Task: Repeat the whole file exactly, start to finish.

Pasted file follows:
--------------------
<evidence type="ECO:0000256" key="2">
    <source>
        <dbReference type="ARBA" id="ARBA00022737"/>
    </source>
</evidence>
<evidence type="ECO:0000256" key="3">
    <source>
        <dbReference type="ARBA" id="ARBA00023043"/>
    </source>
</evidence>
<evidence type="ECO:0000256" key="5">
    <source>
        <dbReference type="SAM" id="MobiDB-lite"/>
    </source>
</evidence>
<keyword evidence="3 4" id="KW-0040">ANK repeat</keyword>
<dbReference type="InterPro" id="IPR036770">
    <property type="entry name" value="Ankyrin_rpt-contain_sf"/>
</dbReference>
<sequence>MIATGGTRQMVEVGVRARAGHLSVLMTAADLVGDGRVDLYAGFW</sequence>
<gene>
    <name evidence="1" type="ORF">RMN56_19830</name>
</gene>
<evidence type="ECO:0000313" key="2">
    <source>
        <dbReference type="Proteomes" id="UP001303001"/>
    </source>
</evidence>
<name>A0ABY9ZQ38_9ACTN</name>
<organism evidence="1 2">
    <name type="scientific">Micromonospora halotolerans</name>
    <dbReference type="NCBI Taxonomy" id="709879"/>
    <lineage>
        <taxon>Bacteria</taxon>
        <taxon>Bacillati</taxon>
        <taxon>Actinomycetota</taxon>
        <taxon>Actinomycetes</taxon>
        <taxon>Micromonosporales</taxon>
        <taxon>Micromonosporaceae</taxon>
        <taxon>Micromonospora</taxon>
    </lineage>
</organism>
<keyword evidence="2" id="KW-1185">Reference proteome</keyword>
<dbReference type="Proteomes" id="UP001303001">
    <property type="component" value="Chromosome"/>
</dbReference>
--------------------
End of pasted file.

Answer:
<evidence type="ECO:0000256" key="2">
    <source>
        <dbReference type="ARBA" id="ARBA00022737"/>
    </source>
</evidence>
<evidence type="ECO:0000256" key="3">
    <source>
        <dbReference type="ARBA" id="ARBA00023043"/>
    </source>
</evidence>
<evidence type="ECO:0000256" key="5">
    <source>
        <dbReference type="SAM" id="MobiDB-lite"/>
    </source>
</evidence>
<keyword evidence="3 4" id="KW-0040">ANK repeat</keyword>
<dbReference type="InterPro" id="IPR036770">
    <property type="entry name" value="Ankyrin_rpt-contain_sf"/>
</dbReference>
<sequence>MIATGGTRQMVEVGVRARAGHLSVLMTAADLVGDGRVDLYAGFW</sequence>
<gene>
    <name evidence="1" type="ORF">RMN56_19830</name>
</gene>
<evidence type="ECO:0000313" key="2">
    <source>
        <dbReference type="Proteomes" id="UP001303001"/>
    </source>
</evidence>
<name>A0ABY9ZQ38_9ACTN</name>
<organism evidence="1 2">
    <name type="scientific">Micromonospora halotolerans</name>
    <dbReference type="NCBI Taxonomy" id="709879"/>
    <lineage>
        <taxon>Bacteria</taxon>
        <taxon>Bacillati</taxon>
        <taxon>Actinomycetota</taxon>
        <taxon>Actinomycetes</taxon>
        <taxon>Micromonosporales</taxon>
        <taxon>Micromonosporaceae</taxon>
        <taxon>Micromonospora</taxon>
    </lineage>
</organism>
<keyword evidence="2" id="KW-1185">Reference proteome</keyword>
<dbReference type="Proteomes" id="UP001303001">
    <property type="component" value="Chromosome"/>
</dbReference>